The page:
Day 73: How to Train Your Dragon (2010)


You can thank me in advance here. A slew of Ron Jeremy jokes popped in my head when I was typing the title of this review, but I have decided to take the high road and leave it up to your own imagination if you want to make crude jokes. Did you do it? For shame! Is that anyway to start out a discussion of a “G” rated movie? Probably not.

 

Everyone and their goldfish told me to see How to Train Your Dragon in 3D while it was in the theaters this summer. Personally, I don’t always trust goldfish (do you see how my fear of fish impacts my daily life?), so I didn’t exactly rush to the cinema to watch it. I also had the opportunity to see Dragon in theaters while in Germany this summer. However, my husband and I could not agree on what to see. Funny enough, he wanted to see How to Train Your Dragon, while I was pushing for Predators. Ultimately, we decided to get ice cream and a beer, then headed to my sister-in-law’s apartment to play The New Super Mario Bros on Wii. I would like to point out that I don’t regret that decision one bit (the ice cream sundae was amazing and we kicked mushroom butt). And so I had to wait until the DVD released before I could see what all the fishy hoopla was about.

 

How to Train Your Dragon features the voice of Jay Baruchel as Hiccup, the awkward son of a Viking leader. As a rite of passage to manhood (insert another Ron Jeremy joke here), Hiccup must kill a dragon. It turns out that dragons in the Norse town are as plentiful as kangaroos in the Outback. However, Hiccup has reservations about this after he befriends a dragon he names Toothless. With the knowledge and friendship acquired through his relationship with the dragon, Hiccup leads both the giant lizards and the Vikings to face an even larger problem.

 

While watching this film, I kept wondering how the director and animators managed to break into my house without me knowing. Toothless seems like a reptilian replica of my cat, Mad-Eye Moody. They act the same, move the same, have the same coat (leather with a faux fur lining), and have similar eyes (although the dragon’s eyes both look in the same direction. Moody’s, on the other hand, are a little skewed).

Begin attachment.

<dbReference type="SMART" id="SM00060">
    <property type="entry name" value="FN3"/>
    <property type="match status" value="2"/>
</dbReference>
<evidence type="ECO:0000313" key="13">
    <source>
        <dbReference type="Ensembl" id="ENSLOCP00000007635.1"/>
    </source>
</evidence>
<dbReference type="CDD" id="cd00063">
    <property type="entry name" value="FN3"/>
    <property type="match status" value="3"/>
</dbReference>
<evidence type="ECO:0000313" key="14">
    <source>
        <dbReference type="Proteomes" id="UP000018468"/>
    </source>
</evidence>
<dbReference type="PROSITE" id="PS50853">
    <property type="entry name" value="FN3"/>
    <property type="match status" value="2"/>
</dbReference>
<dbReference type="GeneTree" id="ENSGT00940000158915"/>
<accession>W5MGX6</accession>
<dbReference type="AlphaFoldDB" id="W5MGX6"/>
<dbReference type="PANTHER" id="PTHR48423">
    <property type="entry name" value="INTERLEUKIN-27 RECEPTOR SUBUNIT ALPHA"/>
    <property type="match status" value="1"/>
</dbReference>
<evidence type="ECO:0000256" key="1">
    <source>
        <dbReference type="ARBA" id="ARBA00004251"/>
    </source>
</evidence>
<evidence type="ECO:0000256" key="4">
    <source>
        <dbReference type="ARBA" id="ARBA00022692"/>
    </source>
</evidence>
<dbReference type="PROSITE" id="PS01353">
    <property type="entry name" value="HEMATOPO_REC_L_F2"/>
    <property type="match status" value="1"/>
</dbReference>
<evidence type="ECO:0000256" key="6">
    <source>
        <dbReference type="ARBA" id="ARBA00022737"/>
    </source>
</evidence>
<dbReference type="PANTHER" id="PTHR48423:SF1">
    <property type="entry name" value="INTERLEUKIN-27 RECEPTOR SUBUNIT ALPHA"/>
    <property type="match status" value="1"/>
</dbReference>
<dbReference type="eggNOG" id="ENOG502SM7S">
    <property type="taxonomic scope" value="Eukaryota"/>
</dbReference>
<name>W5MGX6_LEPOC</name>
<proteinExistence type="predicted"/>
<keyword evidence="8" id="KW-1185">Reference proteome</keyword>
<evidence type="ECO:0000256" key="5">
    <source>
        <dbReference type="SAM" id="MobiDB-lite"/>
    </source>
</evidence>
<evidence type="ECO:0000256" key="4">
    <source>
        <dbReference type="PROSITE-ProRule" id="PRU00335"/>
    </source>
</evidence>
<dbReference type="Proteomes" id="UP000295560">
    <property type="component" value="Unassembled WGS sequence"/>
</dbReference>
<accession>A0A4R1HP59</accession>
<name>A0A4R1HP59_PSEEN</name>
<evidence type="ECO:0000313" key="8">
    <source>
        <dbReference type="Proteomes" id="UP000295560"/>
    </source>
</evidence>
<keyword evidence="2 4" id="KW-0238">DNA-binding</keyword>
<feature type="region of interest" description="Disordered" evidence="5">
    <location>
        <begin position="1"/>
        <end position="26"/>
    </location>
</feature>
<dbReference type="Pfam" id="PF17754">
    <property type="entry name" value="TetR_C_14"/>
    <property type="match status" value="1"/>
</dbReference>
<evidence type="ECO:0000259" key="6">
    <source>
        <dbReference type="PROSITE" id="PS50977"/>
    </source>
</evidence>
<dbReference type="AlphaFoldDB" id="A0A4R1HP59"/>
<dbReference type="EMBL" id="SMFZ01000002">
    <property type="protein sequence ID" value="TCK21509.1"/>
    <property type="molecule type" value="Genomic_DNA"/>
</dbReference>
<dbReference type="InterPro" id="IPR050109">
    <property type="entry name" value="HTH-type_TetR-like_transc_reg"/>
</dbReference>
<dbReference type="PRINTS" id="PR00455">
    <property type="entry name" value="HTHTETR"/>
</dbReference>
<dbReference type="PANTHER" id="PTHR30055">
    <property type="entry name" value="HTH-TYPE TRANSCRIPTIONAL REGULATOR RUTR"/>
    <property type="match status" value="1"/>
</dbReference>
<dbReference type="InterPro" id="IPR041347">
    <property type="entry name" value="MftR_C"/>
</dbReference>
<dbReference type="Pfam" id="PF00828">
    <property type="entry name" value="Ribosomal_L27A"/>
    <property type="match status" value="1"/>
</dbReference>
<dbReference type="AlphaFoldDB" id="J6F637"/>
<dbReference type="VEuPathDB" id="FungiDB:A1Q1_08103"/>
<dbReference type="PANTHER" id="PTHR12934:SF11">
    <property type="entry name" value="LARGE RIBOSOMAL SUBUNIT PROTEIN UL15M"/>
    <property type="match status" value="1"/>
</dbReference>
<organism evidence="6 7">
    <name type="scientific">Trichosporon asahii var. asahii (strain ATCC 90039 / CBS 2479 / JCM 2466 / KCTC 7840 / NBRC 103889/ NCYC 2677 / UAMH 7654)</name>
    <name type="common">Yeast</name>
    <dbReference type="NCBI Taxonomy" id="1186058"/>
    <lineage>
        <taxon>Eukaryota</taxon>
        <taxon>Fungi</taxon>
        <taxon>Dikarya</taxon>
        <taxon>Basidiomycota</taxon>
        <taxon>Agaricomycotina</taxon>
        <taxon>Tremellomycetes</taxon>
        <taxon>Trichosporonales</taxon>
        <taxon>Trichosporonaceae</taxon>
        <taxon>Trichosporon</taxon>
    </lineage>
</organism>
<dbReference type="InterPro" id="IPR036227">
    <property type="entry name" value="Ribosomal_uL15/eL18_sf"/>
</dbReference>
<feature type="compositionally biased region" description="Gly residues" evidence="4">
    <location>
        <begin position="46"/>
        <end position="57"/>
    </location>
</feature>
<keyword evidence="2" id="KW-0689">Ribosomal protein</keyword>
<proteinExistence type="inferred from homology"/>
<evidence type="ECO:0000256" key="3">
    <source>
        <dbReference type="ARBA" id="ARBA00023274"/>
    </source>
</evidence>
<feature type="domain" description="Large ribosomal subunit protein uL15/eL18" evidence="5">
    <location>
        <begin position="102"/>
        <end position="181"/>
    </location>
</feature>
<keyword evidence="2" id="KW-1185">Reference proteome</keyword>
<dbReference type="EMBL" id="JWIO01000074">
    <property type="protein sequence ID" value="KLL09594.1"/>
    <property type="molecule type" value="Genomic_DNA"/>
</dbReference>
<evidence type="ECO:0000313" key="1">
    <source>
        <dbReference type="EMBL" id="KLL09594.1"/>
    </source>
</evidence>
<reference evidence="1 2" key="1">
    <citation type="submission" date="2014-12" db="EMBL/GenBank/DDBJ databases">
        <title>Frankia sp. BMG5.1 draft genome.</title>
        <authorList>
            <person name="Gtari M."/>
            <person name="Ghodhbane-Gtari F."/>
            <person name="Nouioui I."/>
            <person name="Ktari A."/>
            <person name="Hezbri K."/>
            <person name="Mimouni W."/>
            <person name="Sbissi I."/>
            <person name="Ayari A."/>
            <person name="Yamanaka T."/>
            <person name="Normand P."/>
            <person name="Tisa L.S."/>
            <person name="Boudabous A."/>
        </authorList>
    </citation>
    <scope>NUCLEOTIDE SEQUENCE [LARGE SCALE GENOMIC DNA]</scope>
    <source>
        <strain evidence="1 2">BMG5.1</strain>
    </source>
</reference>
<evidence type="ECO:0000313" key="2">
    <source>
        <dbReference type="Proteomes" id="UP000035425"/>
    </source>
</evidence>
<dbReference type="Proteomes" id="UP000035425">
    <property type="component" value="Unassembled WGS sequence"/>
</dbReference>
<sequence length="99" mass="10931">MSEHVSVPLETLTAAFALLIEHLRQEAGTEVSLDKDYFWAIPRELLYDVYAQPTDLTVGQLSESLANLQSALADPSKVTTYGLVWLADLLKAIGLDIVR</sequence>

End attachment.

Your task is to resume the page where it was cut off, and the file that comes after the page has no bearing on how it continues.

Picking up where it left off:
Moody

It was pretty remarkable. I not only thought the dragon was well-designed, but I like the fact that it didn’t speak. All of its emotions had to be conveyed by its face and actions. However, I didn’t have any problems understanding what it was saying. Just like Moody…although with the cat, it’s sometimes hard to tell what he is looking at.

 

I found the story to be entertaining. Without giving away any spoilers, I liked the story arcs of the rival kids in the village. I also appreciated that the plot was more than just Vikings versus dragons. Refreshing.

 

However, I am a bit perplexed as to why all the Viking adults were Scottish. I realize I am not a European historian, but I am pretty sure this is inaccurate. Aside from being historically flawed, the voices just kept reminding me of Shrek. Yeah, I know it would be a little weird if they spoke in ancient Norwegian or had Scandinavian accents, but why Scottish? That just didn’t work for me. Also, while I really loved Baruchel in his previous work (especially Undeclared and Tropic Thunder), for some reason I had a hard time buying him as Hiccup. All I could hear was Jay Baruchel, not the character he played.

 

Overall, How to Train Your Dragon was a fun film. I imagine it would be a hit with children, and it was entertaining enough for adults to enjoy as well. This is probably a difficult feat to accomplish (to please both kids and adults alike), and so my hat’s off to the filmmakers. It was a sweet film, what more can I say?

 

Have a fantastic day!

 

Score: B

Netflix Queue: 463


2 Comments, Comment or Ping

  1. Anna

    Hahaha It’s so true! Moody could easily have posed for the designers of Toothless.

    December 7th, 2010

  2. Megan

    Totally! The only difference is Moody can’t fly. But he does love to climb and sit on top of the chimney. :)

    December 7th, 2010

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